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Jonathan Livengood, Justin Sytsma
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preprint description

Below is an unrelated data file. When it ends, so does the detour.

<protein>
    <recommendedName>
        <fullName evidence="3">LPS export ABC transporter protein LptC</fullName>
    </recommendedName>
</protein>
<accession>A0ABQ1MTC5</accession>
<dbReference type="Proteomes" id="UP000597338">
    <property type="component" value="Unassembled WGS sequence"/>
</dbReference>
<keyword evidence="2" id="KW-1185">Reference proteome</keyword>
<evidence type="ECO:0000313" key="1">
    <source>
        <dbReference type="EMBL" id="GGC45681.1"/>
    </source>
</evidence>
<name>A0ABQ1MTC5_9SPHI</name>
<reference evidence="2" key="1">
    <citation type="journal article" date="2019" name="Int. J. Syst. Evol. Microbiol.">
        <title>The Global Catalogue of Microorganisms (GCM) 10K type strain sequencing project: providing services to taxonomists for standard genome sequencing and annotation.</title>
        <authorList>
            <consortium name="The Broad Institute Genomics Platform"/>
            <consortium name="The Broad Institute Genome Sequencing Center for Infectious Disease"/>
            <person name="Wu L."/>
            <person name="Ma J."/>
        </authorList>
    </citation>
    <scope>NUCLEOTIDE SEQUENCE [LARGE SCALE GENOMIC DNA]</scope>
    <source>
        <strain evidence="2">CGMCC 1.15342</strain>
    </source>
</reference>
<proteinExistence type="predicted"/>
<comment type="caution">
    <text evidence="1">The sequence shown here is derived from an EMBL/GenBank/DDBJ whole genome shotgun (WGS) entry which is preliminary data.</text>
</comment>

In the opening paragraph of “Computing Machinery and Intelligence” Alan Turing (1950, 433) famously notes that “if the meaning of the words ‘machine’ and ‘think’ are to be found by examining how they are commonly used it is difficult to escape the conclusion that the meaning and the answer to the question, ‘Can machines think?’ is to be sought in a statistical survey such as a Gallup poll.” He then immediately responds, “But this is absurd.” But why is this absurd, if indeed it is? We think that the suggested method is absurd because the answer to the question might not follow from the meaning of the words alone—it might critically depend on what machines can be built to do. Further, the ordinary use of the terms might display shallow biases or superstitions that we want to set aside, or overcome, in pursuing a science or philosophy of mind. However, we do not think that the method is absurd insofar as we are interested in getting clear on “the normal use of the words,” as Turing puts it. And we believe that getting clear on the normal use of words like “machine” and “think” is relevant even if we then want to move beyond the ordinary usage in our theorizing. But the best way to figure out how ordinary people use language is via empirical investigation.

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